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Russian Investment in US Treasuries Plummets to New Low

© Photo : QuoteInspector.comView of a $10,000 U.S. Treasure Bill
View of a $10,000 U.S. Treasure Bill - Sputnik International, 1920, 16.12.2021
Russia dropped out of the top holders of US Treasury bonds in 2018, when it began selling off over $96 billion in accumulated investments. Since then, in the face of sanctions, as well as ratcheted up diplomatic and military tensions between Moscow and Washington, Russia has gradually continued to reduce its holdings.
Russia sold off another $198 million in US Treasury bonds in the month of October, with the total value of Moscow’s portfolio dropping to $3.72 billion, and the majority of these ($3.17 billion) consisting of short-term bonds, data published by the US Treasury Department shows.
Data indicates that Russia’s investments in these bonds, marketed to foreign and domestic investors as a safe and reliable store of value, have continued dropping for several months straight, with total holdings amounting to just over $4 billion in August.
Does Russia Know Something the Rest of the World Doesn’t?
Russia’s continued withdrawal from the US bond market bucks the trend seen worldwide, with nations led by Asian industrial giants China and Japan continuing to pump cash into the US Treasury bond market, and total investment hitting a new all-time record of $7.648 trillion, up from $7.549 trillion in September.
Japan increased its holdings from $1.299 trillion to $1.32 trillion. Despite its trade and tech war with Washington, Beijing also increased its holdings, from $1.047 trillion to $1.065 trillion, during the same period.
In addition to reducing its T-bond holdings, Russia has also been slashing the share of dollars in its National Wealth Fund reserve cushion, with holdings dropping to zero in July, and replaced by euros, yuan, Japanese yen and gold. Moscow has also sought to reduce as much as possible the use of dollars in deals with major trade partners, including China, India and Turkey. In 2019, Russian oil giant Rosneft – the world’s largest oil and gas company by production volume and total reserves, completed a switch away from the dollar in favour of euros for export contracts.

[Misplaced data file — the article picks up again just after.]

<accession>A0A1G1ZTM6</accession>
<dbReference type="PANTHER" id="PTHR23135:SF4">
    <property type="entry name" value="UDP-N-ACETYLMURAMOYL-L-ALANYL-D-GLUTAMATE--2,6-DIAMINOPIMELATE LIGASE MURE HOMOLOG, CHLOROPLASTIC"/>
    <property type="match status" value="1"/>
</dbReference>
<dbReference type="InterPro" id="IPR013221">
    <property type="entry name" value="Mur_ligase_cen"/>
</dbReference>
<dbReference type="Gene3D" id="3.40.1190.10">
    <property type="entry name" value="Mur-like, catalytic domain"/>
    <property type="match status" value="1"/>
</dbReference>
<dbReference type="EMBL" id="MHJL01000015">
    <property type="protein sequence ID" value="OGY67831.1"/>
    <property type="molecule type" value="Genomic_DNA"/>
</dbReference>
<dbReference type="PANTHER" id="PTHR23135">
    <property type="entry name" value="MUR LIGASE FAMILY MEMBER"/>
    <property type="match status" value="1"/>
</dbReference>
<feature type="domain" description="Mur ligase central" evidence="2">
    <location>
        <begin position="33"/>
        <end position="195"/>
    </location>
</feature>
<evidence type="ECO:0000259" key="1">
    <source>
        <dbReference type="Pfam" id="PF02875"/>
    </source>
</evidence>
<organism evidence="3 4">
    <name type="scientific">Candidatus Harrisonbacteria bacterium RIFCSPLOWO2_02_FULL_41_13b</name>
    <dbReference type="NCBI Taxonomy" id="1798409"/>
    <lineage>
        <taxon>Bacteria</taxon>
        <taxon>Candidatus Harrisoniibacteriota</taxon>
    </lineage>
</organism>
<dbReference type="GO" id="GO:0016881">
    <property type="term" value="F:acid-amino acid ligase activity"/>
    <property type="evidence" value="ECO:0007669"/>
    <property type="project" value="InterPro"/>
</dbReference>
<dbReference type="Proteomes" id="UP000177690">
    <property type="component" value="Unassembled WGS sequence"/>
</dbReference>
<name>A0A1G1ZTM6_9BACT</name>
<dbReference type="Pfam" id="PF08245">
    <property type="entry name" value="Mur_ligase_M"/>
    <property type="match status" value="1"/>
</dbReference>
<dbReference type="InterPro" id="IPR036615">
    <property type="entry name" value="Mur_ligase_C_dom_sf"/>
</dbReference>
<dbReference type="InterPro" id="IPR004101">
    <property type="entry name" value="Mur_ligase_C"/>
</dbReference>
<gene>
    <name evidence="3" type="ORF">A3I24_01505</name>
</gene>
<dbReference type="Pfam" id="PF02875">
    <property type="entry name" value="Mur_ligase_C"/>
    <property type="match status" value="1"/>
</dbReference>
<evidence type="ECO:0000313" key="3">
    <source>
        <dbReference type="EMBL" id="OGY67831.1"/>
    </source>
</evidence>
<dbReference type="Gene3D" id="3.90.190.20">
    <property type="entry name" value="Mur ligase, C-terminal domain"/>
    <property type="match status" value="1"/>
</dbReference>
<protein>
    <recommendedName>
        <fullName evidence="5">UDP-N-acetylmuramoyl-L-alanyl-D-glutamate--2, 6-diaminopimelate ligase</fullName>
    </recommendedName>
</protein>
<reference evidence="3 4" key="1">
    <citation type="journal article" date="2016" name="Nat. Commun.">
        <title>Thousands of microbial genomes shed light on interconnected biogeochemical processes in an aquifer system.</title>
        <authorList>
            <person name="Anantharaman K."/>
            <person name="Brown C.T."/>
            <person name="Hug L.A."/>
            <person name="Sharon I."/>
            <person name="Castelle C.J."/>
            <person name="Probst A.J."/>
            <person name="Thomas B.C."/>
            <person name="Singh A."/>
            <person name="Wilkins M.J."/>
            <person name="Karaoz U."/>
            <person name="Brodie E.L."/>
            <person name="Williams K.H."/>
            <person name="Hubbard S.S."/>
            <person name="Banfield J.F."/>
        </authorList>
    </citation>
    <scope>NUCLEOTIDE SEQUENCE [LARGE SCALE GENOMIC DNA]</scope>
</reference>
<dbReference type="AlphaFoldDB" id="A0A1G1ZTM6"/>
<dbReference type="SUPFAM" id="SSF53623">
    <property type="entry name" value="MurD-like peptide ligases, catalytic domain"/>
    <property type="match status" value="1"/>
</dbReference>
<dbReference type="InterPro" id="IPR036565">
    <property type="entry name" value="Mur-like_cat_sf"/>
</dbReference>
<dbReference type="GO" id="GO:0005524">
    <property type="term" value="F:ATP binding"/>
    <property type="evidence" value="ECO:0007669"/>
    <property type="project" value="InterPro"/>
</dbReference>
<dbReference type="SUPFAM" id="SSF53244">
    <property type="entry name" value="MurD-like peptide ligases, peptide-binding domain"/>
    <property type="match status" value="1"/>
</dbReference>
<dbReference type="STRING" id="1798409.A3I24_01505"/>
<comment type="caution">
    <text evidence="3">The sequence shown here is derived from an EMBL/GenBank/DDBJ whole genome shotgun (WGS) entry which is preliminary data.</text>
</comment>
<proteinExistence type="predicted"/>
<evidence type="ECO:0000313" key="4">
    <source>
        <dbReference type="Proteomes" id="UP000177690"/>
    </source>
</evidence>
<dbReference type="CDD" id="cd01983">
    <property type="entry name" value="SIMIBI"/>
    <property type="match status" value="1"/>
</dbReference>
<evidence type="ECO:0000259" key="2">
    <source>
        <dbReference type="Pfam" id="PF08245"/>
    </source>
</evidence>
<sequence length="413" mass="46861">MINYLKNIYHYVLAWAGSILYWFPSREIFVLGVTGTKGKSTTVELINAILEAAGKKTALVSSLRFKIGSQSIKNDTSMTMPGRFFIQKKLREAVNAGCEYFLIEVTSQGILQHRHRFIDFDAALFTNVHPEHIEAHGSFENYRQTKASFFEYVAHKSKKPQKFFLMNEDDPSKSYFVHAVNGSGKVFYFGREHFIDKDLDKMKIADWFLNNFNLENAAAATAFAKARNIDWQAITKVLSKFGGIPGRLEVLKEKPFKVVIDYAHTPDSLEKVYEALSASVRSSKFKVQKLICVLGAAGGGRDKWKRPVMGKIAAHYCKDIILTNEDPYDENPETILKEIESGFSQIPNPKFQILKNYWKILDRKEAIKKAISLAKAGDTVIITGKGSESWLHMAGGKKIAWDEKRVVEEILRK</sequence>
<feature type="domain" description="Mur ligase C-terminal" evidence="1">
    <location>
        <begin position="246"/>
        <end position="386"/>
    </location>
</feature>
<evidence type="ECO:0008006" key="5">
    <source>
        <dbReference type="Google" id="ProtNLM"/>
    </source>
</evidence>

In April, after the Biden administration introduced a new round of sanctions against Russia, targeting the country’s sovereign debt, Kremlin spokesman Dmitri Peskov told reporters that other countries would begin seeking to reduce the greenback’s share in trade once people the world over begin to doubt the currency’s stability.
National Debt Continues to Balloon
US national debt surpassed $29 trillion in November, with combined debt – which includes the national obligations plus all other public and private liabilities, topping $85 trillion – over four times America’s annual GDP, or equivalent to over $257,000 for every man, woman and child in the country.
Congress approved hiking the debt limit to $31.4 trillion on Tuesday, just a day before the 15 December deadline set by Treasury Secretary Janet Yellen, who warned that if the debt limit was not raised, the government would be left with insufficient funds to fund operations. The debt ceiling has ballooned by over 2400% since being introduced in 1917, when it was capped at $11.5 billion (equivalent to about $245 billion today). Since then, the federal government has used debt, combined with the dollar’s status as the world’s de facto reserve currency, to fund otherwise prohibitively expensive spending items, such as the Pentagon’s $770+ billion defence budget. At the same time, the United States remains the only wealthy industrialised nation without universal health coverage.
The dome of the U.S. Capitol is seen behind the Capitol Christmas tree on Capitol Hill in Washington, U.S., December 1, 2021. - Sputnik International, 1920, 14.12.2021
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